This is one of the grandaddies of South Jersey seafood restaurants, having opened in 1882. Servers here know the menu and take good care of their customers. It’s usually crowded but worth the wait.
“To have staff working here for 40 years isn’t unheard of ,” says Al Schettig, fifth-generation operator of the 425-seat establishment within site of Townsend’s Inlet.
Longevity and quality go hand-in-hand at Busch’s, where bartenders hand-squeeze fresh oranges, limes and lemons into cocktails.
Don’t leave without sampling one of the signature soups: There’s a she-crab soup personally made by Schettig using special pots and utensils, and a robust Manhattan-style clam chhowder whose recipe goes back 35 years. Of the 1,000 or so chowder recipes at the Shore, this one is the best. With bread, it’s a meal.
Entree-wise, our favorite is the fried Jersey Shore dinner, a $26 collection of deviled crab, deviled clam, scallops, shrimp, flounder, petite lobster tail, french fries and slaw that comes piled high on an oversized platter.
Busch’s recipe for deviled crabs is so hush-hush that no more than six people have prepared the delicacy in 90 years. Is there any wonder deviled crab devotees stream here?
There are 14 other combination platters and a dozen other seafood meals either fried, baked or broiled.
Meals average $22, which means you’ll need in the vicinity of $65 to impress that special somenone with dinner and a couple of extras.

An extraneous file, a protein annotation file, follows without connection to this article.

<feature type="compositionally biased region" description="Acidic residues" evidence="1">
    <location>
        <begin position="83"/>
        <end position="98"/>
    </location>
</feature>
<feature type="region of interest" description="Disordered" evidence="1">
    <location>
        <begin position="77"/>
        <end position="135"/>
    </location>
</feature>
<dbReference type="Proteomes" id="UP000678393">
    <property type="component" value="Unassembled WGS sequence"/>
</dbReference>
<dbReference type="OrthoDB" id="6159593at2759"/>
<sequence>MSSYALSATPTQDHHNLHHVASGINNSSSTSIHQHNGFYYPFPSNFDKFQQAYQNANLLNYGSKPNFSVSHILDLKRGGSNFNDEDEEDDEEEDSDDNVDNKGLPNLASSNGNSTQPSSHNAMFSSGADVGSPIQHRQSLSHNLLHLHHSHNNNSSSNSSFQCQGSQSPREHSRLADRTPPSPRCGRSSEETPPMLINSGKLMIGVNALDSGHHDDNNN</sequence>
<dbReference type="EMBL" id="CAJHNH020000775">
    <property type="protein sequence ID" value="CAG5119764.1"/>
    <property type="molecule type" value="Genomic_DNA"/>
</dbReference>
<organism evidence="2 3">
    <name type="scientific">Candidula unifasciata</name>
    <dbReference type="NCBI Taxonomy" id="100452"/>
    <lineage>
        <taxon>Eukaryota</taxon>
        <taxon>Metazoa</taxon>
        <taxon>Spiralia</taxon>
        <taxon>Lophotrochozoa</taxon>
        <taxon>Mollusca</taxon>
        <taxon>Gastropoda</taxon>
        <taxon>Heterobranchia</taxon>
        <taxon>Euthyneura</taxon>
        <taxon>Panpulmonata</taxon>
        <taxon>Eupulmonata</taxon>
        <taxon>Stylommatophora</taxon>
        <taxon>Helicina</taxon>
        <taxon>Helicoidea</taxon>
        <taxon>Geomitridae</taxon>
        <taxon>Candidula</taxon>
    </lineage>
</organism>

by Bill REINHARDT
May 2000, Courier-Post
In the lore of secret recipes, Busch’s deserves special mention — and not just because this 117-year-old seafood house at the southern tip of Sea Isle City has a few of them to keep. But boy, does it have them.
How about that rich deviled crab, coyly cayenne-spiced and baked in those neat crab-shaped crocks?
“I wish I could tell you, but I can’t,” says Al Schettig, the fifth generation (by marriage to Kim Phillips) to operate this classic seashore haunt. “I’m the son-in-law that isn’t going to screw up the family business.”
OK, Al. I wouldn’t get you in trouble with the ancestor spirits still watching over the sprawling, dimly lit 425-seat dining rooms, their red Naugahyde booths, and the hodgepodge decor of shark teeth and family portraits.
It suffices to say that there’s more to the enduring flavor of Busch’s secret recipes than something written on a piece of paper. (Though there is that, too, passed from one 40-year employee to another, and then finally to Schettig.)
It starts with a committment to fine ingredients that is rarely mentioned in such old-time restaurants, from the homemade blue cheese dressing to the deeply brewed stocks that infuse the dark snapper soup, to the enormous soft-shell crabs fried to perfection for the Eastern Shore platter, to the sweet, fresh lump crabmeat that finds its way into all of Busch’s best dishes.
Of course, there’s a special Busch way to fold that beautiful crab into bechamel sauce — and it’s done with a special spatula. There are even special women in the back, Schettig tells me, who’ve done nothing else for 30 years.
And then there’s the Spoon, which Schettig keeps in a safe. It’s a century-old antique calibrated specifically for the seasonings used in Busch’s extraordinary sweet and creamy she-crab soup served in all its glory on Sundays and Tuesdays.
And if Schettig does his job as keeper of the flame, the food will taste exactly the same in 25 years, when his two sons are old enough to take over. The family secrets, no doubt, will be safe with them, too
by Craig LaBan
Inqirer Magazine, 1999